About a week ago, I was charged by my editors with coming up with a way to illustrate a story about how Montana State University football fans should prepare for the cold weather playoff games. It’s been a while since I’ve done much photography in our Bozeman Daily Chronicle photo studio so I elected to break out some lights to make some photos that would pop off the page. It was a fun, little experiment that challenged me to think more about wardrobe of my subject (an enthusiastic co worker in the advertising department) and how best to convey the story within a limited number of images. Yes, the photos are a little corny but I think it turned out to be a fun, informative story. Best of luck to the Cats as they take on Sam Houston State University tonight under the lights of Bobcat Stadium. -M
I have always been jealous of my photographer buddies in Portland, Oregon who get to photograph the muddy, up-and-coming sport of cyclocross. It looks like such a wonderfully goofy social sport event and the photos they would bring back from it made it look like just a blast to photograph. Last weekend I finally got the chance to photograph it when my roommate clued me in on a race that was happening here in Bozeman. It was awesome. For some reason I decided to pack light and use just a 35mm lens to photograph the event. Using such a small lens can be very limiting on what I can do with it but it forced me to think more in layers and/or force me to use my feet to get closer to the action. It was a fun photo exercise on my day off. The rest of the images are some favorites that I made from this week at the newspaper. Thanks for looking, -M
Here are some images I made for the newspaper during the last two weeks. The first snow has arrived in Montana. Welcome winter. Thanks for looking, -M
Here are some of my more successful images from the last couple of weeks working at the Bozeman Daily Chronicle. The battle continues. Thanks for looking. -M
About a month ago, I headed over to Missoula, Montana to spend the day documenting the locally famous “Empanada Lady” for Montana Quarterly Magazine. These are the kind of assignments that I really love to do. Shooting for the magazine is a way to continue the long form journalism that we don’t get to do that often at the daily newspaper. For these I get to spend more time with my subjects and try to show more of what they are all about. The story was about Kimberly Olson who with her young daughter Lucia, has created a buzz around the local Missoula farmers markets as the “Empanada Lady” and has turned the small South American snack into a popular foodie favorite around town. What is unique about her business is that she uses all organic, local ingredients and operates her empanadas business all from the back of her bicycle. It was my goal to try to show her process of running her small business and give the readers slice of her life through images. When I was traveling down in southern Chile, my brother and I lived off of empanadas so this was a bit of a trip down taste bud lane for me. This woman is a talented chef and a hard working single mother. Her empanadas are delicious. If you are ever in Missoula during a weekend, be sure to swing by her food stand and try them out. Cheers! -M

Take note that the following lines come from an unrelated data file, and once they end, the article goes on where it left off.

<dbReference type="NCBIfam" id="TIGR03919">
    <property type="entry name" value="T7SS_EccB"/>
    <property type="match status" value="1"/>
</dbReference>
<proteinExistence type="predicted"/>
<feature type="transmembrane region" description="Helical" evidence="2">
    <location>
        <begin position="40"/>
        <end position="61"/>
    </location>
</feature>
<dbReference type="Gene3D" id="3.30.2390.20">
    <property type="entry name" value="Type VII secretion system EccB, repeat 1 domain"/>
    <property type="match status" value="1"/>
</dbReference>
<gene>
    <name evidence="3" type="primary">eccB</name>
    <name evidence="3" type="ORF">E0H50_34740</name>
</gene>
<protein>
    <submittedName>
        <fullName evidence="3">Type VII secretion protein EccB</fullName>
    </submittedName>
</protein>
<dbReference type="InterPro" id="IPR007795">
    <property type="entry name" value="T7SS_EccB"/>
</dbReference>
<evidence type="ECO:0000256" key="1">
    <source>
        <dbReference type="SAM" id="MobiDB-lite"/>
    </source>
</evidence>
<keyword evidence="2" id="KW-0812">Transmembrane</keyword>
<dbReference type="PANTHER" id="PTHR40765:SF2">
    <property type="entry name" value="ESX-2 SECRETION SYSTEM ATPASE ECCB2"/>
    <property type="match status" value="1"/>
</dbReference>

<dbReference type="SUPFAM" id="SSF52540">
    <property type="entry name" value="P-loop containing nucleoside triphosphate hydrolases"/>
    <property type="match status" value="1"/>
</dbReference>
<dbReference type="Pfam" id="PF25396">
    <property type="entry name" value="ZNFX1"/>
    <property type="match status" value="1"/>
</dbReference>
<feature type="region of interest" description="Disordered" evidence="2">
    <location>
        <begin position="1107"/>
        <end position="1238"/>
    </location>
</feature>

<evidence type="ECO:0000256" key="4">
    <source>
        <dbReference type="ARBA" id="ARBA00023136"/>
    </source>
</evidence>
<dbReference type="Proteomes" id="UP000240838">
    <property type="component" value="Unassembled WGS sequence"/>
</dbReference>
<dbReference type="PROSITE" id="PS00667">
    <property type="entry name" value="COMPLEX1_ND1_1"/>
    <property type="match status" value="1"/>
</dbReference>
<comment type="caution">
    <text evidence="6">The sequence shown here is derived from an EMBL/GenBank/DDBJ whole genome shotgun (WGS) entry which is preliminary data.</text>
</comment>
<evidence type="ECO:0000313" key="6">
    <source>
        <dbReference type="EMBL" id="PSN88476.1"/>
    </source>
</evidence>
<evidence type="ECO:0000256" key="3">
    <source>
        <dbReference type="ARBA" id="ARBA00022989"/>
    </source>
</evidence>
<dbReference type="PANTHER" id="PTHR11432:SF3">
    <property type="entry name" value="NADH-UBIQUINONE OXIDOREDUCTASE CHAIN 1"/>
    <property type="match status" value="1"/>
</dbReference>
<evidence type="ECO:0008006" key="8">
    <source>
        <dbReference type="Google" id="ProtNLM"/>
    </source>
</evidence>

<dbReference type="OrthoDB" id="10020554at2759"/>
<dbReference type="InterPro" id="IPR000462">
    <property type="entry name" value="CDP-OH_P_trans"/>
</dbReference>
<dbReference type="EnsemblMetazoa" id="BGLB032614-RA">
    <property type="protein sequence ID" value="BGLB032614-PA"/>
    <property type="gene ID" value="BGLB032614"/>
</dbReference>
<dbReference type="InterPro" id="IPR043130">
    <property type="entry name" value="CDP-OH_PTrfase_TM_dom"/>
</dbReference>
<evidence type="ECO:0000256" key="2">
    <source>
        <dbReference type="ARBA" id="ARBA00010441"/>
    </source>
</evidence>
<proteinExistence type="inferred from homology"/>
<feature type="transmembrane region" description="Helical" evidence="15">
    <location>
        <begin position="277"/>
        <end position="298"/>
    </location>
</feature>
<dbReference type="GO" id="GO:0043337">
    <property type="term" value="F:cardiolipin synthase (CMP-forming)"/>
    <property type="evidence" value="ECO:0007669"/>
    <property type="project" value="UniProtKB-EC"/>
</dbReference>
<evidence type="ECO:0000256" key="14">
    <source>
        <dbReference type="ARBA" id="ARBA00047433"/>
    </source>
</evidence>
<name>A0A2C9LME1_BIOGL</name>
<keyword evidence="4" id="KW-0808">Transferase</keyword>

When I was covering the recent Battle Under the Big Sky state roller derby tournament, I took the time to setup a portrait studio to capture all of the colorful character that participate in this up and coming sport. While roller derby is a team sport, it’s also a venue for the individual to shine through both in their game play and their decorations of their outfits. These are some of my favorite portraits I made that day. Thanks for looking. -M
Here are some recent images I’ve made for the newspaper in the last week or so. So much of the assignments I’ve been doing lately are for upcoming magazine articles. I can’t show them yet but more photos are on the horizon. Thanks for looking. -M
Here’s a collection of images I made for the Bozeman Daily Chronicle over the past couple of weeks. Thanks for looking! -M